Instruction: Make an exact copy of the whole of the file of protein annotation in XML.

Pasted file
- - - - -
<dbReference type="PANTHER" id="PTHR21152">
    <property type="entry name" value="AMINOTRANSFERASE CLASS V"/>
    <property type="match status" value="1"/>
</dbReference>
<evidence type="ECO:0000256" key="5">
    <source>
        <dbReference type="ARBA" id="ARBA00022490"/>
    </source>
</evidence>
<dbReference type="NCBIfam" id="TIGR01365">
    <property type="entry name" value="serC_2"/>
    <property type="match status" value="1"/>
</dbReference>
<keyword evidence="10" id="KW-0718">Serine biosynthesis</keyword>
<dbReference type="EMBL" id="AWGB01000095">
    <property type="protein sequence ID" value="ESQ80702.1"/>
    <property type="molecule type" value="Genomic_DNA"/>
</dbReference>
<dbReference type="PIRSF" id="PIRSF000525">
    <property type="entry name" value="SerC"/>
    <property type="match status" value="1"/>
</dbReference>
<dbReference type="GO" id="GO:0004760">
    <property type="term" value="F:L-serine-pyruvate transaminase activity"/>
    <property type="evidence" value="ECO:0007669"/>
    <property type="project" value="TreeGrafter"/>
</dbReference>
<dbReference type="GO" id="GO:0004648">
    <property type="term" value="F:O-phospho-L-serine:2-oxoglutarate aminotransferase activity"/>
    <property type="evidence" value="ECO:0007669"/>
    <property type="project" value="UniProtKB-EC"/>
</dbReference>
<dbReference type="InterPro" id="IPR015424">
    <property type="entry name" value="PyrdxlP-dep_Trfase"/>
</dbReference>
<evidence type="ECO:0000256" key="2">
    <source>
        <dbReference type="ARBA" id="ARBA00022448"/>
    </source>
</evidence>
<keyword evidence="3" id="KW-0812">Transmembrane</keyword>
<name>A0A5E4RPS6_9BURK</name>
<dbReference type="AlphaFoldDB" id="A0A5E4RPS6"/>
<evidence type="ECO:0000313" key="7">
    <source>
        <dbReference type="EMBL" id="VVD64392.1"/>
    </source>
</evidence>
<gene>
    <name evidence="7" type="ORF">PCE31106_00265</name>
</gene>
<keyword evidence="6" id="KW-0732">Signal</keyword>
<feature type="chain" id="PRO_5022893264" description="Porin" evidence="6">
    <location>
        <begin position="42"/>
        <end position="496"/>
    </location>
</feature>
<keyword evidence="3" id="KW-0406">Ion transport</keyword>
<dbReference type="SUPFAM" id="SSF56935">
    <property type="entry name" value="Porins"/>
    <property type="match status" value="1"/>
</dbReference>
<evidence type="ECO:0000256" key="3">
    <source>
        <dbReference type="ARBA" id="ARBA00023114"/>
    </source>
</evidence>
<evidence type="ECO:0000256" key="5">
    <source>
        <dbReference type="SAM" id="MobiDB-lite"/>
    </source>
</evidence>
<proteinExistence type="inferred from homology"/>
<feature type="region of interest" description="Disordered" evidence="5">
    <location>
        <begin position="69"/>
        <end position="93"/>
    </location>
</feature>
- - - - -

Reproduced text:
<dbReference type="PANTHER" id="PTHR21152">
    <property type="entry name" value="AMINOTRANSFERASE CLASS V"/>
    <property type="match status" value="1"/>
</dbReference>
<evidence type="ECO:0000256" key="5">
    <source>
        <dbReference type="ARBA" id="ARBA00022490"/>
    </source>
</evidence>
<dbReference type="NCBIfam" id="TIGR01365">
    <property type="entry name" value="serC_2"/>
    <property type="match status" value="1"/>
</dbReference>
<keyword evidence="10" id="KW-0718">Serine biosynthesis</keyword>
<dbReference type="EMBL" id="AWGB01000095">
    <property type="protein sequence ID" value="ESQ80702.1"/>
    <property type="molecule type" value="Genomic_DNA"/>
</dbReference>
<dbReference type="PIRSF" id="PIRSF000525">
    <property type="entry name" value="SerC"/>
    <property type="match status" value="1"/>
</dbReference>
<dbReference type="GO" id="GO:0004760">
    <property type="term" value="F:L-serine-pyruvate transaminase activity"/>
    <property type="evidence" value="ECO:0007669"/>
    <property type="project" value="TreeGrafter"/>
</dbReference>
<dbReference type="GO" id="GO:0004648">
    <property type="term" value="F:O-phospho-L-serine:2-oxoglutarate aminotransferase activity"/>
    <property type="evidence" value="ECO:0007669"/>
    <property type="project" value="UniProtKB-EC"/>
</dbReference>
<dbReference type="InterPro" id="IPR015424">
    <property type="entry name" value="PyrdxlP-dep_Trfase"/>
</dbReference>
<evidence type="ECO:0000256" key="2">
    <source>
        <dbReference type="ARBA" id="ARBA00022448"/>
    </source>
</evidence>
<keyword evidence="3" id="KW-0812">Transmembrane</keyword>
<name>A0A5E4RPS6_9BURK</name>
<dbReference type="AlphaFoldDB" id="A0A5E4RPS6"/>
<evidence type="ECO:0000313" key="7">
    <source>
        <dbReference type="EMBL" id="VVD64392.1"/>
    </source>
</evidence>
<gene>
    <name evidence="7" type="ORF">PCE31106_00265</name>
</gene>
<keyword evidence="6" id="KW-0732">Signal</keyword>
<feature type="chain" id="PRO_5022893264" description="Porin" evidence="6">
    <location>
        <begin position="42"/>
        <end position="496"/>
    </location>
</feature>
<keyword evidence="3" id="KW-0406">Ion transport</keyword>
<dbReference type="SUPFAM" id="SSF56935">
    <property type="entry name" value="Porins"/>
    <property type="match status" value="1"/>
</dbReference>
<evidence type="ECO:0000256" key="3">
    <source>
        <dbReference type="ARBA" id="ARBA00023114"/>
    </source>
</evidence>
<evidence type="ECO:0000256" key="5">
    <source>
        <dbReference type="SAM" id="MobiDB-lite"/>
    </source>
</evidence>
<proteinExistence type="inferred from homology"/>
<feature type="region of interest" description="Disordered" evidence="5">
    <location>
        <begin position="69"/>
        <end position="93"/>
    </location>
</feature>